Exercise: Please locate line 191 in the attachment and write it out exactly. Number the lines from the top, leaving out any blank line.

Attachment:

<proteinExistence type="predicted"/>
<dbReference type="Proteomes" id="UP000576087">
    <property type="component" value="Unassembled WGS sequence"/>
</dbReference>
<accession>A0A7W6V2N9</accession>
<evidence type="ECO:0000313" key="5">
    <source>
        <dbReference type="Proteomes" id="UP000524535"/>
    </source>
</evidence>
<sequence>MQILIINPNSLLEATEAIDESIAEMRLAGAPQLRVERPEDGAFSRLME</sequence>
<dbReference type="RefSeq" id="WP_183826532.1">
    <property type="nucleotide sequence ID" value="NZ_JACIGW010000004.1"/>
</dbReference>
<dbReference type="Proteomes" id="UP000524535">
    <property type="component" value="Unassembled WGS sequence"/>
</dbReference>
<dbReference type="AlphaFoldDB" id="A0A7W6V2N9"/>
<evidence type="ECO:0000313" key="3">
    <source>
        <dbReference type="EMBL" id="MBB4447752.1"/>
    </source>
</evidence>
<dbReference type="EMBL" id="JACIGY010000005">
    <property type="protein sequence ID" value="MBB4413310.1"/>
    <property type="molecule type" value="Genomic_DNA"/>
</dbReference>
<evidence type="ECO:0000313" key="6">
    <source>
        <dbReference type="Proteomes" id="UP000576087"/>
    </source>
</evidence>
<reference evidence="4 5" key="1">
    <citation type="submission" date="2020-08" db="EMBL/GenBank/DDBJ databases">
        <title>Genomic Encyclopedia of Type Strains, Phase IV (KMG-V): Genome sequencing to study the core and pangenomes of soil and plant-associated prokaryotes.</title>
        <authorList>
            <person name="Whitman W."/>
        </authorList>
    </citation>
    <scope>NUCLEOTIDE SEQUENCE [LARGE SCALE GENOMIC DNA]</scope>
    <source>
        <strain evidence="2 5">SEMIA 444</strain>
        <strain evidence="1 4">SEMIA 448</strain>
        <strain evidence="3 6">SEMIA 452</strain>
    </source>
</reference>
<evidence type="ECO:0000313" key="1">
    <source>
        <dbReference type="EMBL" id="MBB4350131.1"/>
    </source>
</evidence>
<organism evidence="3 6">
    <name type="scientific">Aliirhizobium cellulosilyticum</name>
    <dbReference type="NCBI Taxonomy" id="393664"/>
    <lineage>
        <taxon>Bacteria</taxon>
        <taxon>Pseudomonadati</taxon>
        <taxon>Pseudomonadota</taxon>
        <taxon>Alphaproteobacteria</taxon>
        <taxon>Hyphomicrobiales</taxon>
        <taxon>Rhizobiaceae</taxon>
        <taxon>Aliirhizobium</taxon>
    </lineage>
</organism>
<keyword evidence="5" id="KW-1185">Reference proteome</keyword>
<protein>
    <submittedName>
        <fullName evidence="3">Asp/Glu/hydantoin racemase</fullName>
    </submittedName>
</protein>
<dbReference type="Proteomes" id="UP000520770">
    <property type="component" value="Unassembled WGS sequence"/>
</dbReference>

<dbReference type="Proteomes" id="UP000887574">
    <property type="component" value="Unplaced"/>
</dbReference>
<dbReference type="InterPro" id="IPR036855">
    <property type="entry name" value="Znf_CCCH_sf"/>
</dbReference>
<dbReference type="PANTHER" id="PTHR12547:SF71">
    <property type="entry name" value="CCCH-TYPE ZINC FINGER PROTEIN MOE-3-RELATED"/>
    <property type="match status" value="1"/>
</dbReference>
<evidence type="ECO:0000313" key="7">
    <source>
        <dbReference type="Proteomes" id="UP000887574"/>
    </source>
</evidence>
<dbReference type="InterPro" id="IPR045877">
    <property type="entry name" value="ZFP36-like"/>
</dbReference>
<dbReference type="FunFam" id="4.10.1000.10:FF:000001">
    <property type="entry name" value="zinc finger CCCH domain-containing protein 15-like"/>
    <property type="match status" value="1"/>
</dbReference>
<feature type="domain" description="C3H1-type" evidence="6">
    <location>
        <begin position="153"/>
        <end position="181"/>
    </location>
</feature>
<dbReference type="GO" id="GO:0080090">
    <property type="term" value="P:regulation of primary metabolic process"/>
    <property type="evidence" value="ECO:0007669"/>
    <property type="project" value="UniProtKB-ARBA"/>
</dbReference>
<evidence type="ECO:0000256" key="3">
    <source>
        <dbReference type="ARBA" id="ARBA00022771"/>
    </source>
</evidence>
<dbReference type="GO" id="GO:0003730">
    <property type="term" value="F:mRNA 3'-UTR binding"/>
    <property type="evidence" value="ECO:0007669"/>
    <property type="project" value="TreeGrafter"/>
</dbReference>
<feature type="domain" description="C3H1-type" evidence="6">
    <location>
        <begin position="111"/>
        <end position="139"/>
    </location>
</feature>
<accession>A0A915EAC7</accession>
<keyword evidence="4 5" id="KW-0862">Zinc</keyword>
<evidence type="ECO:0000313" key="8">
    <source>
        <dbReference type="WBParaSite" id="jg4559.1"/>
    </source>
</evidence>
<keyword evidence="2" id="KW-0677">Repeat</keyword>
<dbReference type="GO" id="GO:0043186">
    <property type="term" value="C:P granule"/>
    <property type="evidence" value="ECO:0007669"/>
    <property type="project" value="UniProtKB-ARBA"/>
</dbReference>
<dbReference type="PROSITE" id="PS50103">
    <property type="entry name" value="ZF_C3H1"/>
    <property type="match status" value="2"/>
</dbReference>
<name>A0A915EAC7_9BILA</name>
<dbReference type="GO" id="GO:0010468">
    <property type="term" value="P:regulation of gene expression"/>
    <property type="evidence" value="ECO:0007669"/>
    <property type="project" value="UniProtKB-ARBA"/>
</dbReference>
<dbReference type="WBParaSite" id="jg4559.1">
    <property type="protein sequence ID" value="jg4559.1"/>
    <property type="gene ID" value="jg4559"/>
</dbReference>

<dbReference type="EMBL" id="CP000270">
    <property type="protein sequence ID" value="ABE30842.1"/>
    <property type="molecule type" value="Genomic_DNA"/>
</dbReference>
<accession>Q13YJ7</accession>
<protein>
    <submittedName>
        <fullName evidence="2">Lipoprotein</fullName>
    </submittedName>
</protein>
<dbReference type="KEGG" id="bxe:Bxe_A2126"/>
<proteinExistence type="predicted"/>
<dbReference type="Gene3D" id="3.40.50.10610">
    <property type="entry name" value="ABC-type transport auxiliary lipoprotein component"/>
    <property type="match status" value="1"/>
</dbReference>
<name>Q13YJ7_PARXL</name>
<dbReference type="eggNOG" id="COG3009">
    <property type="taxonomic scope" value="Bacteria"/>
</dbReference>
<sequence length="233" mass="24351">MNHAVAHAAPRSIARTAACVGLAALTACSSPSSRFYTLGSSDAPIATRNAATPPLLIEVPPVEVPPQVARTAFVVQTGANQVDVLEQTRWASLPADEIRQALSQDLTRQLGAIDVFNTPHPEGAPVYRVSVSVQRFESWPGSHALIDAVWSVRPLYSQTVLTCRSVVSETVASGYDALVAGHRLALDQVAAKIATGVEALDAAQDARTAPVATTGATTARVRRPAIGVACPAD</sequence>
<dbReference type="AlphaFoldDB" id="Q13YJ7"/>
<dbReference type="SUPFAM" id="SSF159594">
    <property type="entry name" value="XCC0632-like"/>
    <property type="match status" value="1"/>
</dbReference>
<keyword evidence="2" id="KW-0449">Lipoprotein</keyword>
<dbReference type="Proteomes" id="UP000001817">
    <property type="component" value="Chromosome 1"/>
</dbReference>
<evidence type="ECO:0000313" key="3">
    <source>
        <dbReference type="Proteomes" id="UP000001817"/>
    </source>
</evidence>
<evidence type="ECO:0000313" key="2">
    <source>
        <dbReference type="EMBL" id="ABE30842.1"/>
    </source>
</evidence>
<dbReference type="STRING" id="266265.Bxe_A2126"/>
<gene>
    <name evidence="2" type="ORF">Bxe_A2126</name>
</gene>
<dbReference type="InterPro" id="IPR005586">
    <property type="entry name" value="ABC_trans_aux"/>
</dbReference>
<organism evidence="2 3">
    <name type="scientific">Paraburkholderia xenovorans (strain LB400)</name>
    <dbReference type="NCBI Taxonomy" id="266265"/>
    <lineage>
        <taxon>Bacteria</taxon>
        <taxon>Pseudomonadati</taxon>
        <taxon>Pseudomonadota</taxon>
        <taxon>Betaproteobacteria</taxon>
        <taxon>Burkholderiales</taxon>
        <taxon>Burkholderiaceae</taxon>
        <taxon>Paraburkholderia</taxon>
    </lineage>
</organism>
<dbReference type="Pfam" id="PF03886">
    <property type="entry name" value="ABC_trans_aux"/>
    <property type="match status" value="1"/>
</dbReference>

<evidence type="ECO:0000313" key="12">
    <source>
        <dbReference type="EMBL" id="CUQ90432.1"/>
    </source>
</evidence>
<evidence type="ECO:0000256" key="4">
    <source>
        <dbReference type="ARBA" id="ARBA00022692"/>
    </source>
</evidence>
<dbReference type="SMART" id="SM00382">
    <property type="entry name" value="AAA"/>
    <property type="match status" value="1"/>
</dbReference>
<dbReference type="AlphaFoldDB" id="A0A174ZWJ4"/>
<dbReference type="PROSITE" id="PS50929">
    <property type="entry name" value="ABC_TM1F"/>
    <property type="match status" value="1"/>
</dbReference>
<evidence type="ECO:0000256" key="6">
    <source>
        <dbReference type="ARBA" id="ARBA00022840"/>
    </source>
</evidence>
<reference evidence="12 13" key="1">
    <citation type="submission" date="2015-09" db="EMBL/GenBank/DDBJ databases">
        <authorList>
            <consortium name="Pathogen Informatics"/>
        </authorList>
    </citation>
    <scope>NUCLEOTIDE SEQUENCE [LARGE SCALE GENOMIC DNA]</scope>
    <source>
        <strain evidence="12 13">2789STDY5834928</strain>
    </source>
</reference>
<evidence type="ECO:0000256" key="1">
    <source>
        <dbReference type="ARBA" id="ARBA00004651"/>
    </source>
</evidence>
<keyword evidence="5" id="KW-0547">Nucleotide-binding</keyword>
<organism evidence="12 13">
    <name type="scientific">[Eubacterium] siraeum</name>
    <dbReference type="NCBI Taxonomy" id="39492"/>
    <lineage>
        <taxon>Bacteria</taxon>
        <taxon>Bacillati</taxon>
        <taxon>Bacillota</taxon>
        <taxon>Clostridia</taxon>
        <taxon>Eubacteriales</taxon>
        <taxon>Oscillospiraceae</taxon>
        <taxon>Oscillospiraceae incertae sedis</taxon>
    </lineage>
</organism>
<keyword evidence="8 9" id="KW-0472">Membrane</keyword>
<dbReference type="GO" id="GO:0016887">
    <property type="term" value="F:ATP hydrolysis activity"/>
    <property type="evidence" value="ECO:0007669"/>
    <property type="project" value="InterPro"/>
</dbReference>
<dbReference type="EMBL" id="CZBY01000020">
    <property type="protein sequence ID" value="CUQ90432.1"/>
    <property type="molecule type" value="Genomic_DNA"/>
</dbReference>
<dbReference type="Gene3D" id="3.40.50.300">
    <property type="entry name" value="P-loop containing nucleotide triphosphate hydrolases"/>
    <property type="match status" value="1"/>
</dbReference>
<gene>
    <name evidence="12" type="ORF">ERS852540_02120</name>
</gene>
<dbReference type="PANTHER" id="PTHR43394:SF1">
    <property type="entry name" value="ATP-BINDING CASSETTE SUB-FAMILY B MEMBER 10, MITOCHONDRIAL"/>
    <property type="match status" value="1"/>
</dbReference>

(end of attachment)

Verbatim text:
<gene>